The Santa Barbara County Board of Supervisors approved a “use it or lose it” policy for commercial cannabis cultivation that gives growers a deadline to plant the amount of marijuana they proposed in their permit application.
Growers are required to plant their permitted acreage within three years or have the unused acreage removed from their permit and given to someone on the wait list.
Santa Barbara County adopted a marijuana cultivation acreage cap of 1,575 acres for areas outside the Carpinteria Valley and already reached it.
Potential cultivators who received permits after the cap was reached are not allowed to grow.
They are on the county’s wait list and could receive acreage if other growers don’t plant their full permitted amount or don’t get their licenses renewed. Operators on the wait list have requested to cultivate about 220 acres of cannabis, according to the county.
The county makes millions of dollars per year from cannabis tax revenues and spends millions of dollars on cannabis permitting and enforcement, so the government has a huge incentive to make sure that people who have permits to grow are growing and selling.
The Board of Supervisors voted Tuesday to amend Chapter 50, which has regulations for cannabis operations licensing.
Chapter 50 was originally adopted in 2018 and has been amended several times since then because of unintended consequences of previous decisions, or issues that were unanticipated or overlooked earlier in the process.
The Board of Supervisors added the three-year deadline for growers to plant their full permitted amount or lose acreage, and allowed cannabis growers to fallow (leave the land unplanted) for up to one year, limited to once every three years.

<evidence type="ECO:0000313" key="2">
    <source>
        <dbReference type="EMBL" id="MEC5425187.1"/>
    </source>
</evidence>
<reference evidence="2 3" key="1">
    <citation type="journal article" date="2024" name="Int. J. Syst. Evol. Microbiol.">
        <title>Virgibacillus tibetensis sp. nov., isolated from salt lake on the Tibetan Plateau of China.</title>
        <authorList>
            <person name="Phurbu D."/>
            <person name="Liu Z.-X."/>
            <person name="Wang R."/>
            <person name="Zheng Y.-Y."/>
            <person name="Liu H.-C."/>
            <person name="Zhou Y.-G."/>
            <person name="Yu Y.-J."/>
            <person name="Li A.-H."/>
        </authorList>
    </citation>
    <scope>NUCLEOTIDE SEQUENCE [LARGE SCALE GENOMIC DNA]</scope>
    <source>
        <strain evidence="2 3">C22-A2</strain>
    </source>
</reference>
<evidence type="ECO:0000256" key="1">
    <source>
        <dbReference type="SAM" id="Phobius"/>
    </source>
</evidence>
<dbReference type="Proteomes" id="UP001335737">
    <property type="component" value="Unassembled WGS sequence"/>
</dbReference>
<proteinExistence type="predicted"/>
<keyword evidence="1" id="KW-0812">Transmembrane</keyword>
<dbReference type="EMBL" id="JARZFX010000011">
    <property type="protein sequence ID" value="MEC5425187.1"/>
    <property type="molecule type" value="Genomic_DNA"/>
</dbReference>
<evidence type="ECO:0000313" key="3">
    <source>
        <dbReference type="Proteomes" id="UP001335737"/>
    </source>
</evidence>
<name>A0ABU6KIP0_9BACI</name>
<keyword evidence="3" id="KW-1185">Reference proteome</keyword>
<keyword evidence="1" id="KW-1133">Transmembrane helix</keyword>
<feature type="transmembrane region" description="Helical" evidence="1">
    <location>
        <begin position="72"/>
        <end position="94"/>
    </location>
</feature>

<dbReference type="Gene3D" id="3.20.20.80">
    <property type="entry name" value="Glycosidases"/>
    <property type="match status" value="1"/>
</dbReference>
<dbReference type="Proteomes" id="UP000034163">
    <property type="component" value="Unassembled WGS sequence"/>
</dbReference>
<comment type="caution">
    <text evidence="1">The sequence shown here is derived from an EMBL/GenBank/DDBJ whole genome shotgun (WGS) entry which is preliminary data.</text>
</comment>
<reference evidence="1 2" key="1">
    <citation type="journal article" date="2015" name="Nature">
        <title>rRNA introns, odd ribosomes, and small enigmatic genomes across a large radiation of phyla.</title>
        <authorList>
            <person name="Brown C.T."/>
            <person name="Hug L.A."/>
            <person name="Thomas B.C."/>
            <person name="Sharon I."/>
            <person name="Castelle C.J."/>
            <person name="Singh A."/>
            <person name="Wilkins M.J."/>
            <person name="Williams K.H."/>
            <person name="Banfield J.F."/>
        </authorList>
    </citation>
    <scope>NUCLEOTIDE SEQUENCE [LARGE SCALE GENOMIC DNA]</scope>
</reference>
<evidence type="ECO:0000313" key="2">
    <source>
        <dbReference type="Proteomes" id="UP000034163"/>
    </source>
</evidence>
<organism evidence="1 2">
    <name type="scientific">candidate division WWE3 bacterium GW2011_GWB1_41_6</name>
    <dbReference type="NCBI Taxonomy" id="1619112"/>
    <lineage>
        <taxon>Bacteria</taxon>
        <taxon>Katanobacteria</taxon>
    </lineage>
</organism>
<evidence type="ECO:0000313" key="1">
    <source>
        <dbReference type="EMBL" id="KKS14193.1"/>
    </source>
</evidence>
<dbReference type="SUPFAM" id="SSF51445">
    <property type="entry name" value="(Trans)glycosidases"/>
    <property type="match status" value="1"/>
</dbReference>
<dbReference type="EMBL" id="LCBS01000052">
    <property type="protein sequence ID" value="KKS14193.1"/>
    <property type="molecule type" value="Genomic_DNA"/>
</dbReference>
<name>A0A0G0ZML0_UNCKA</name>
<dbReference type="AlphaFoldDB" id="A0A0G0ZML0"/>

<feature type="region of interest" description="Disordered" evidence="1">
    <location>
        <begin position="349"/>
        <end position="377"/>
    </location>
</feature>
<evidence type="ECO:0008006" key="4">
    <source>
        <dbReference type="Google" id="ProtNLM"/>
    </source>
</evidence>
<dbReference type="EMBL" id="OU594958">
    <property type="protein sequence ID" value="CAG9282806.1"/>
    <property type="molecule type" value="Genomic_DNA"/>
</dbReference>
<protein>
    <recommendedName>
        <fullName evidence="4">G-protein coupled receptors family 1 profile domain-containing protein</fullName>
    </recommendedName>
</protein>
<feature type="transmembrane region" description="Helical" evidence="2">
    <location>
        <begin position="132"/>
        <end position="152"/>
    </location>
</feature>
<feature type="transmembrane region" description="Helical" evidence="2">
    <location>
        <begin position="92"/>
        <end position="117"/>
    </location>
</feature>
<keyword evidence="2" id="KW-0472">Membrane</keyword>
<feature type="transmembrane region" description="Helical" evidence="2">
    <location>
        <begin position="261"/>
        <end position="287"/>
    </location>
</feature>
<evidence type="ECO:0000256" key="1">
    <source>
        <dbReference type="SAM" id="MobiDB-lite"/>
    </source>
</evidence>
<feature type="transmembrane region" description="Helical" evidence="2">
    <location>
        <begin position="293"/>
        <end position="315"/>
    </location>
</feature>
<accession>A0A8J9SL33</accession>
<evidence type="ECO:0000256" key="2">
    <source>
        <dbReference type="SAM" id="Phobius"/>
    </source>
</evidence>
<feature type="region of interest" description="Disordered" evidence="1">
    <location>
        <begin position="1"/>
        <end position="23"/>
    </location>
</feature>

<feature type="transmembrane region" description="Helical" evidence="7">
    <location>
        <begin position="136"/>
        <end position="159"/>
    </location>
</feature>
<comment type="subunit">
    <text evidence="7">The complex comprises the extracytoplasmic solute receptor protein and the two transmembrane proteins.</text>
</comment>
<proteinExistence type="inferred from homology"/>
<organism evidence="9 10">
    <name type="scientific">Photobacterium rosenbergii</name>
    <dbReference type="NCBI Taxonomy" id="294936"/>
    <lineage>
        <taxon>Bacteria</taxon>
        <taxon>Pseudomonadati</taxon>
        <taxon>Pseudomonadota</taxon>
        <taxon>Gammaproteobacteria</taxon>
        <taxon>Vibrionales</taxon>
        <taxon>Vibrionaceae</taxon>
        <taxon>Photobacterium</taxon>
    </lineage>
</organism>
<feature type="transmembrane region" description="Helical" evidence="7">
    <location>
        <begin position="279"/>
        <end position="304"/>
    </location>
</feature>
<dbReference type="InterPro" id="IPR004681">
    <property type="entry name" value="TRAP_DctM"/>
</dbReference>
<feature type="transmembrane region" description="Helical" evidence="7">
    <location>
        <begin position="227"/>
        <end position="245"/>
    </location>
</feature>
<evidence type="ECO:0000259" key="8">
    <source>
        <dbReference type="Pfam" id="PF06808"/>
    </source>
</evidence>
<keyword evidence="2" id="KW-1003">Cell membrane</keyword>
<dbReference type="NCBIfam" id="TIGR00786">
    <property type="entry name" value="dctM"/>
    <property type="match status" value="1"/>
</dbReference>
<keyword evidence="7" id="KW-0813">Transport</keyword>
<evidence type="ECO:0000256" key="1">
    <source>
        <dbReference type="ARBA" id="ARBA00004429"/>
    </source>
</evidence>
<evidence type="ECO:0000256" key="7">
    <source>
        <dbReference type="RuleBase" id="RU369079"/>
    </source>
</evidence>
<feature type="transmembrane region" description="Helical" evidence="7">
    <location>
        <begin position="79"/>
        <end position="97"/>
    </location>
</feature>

The amendments also require cannabis cultivators to regularly plant at least 80% of their established acreage amount.
Santa Barbara County has about 40 licensed cultivators growing 400 to 500 acres right now, according to state license tracking, said Brittany Heaton, a cannabis policy analyst in the County Executive Office.
With the amendments, “we wanted to ensure that we were motivating operators to do what they said they were going to do,” she said.
County supervisors said the changes will help accountability and bring in tax revenues for operators who have permits.
“I don’t care about cannabis if it doesn’t give me any revenue,” Supervisor Steve Lavagnino said.
Tuesday’s vote was 4-1 to approve the amendments, with Supervisor Bob Nelson opposed.
— Noozhawk managing editor Giana Magnoli can be reached at firstname.lastname@example.org. Follow Noozhawk on Twitter: @noozhawk, @NoozhawkNews and @NoozhawkBiz. Connect with Noozhawk on Facebook.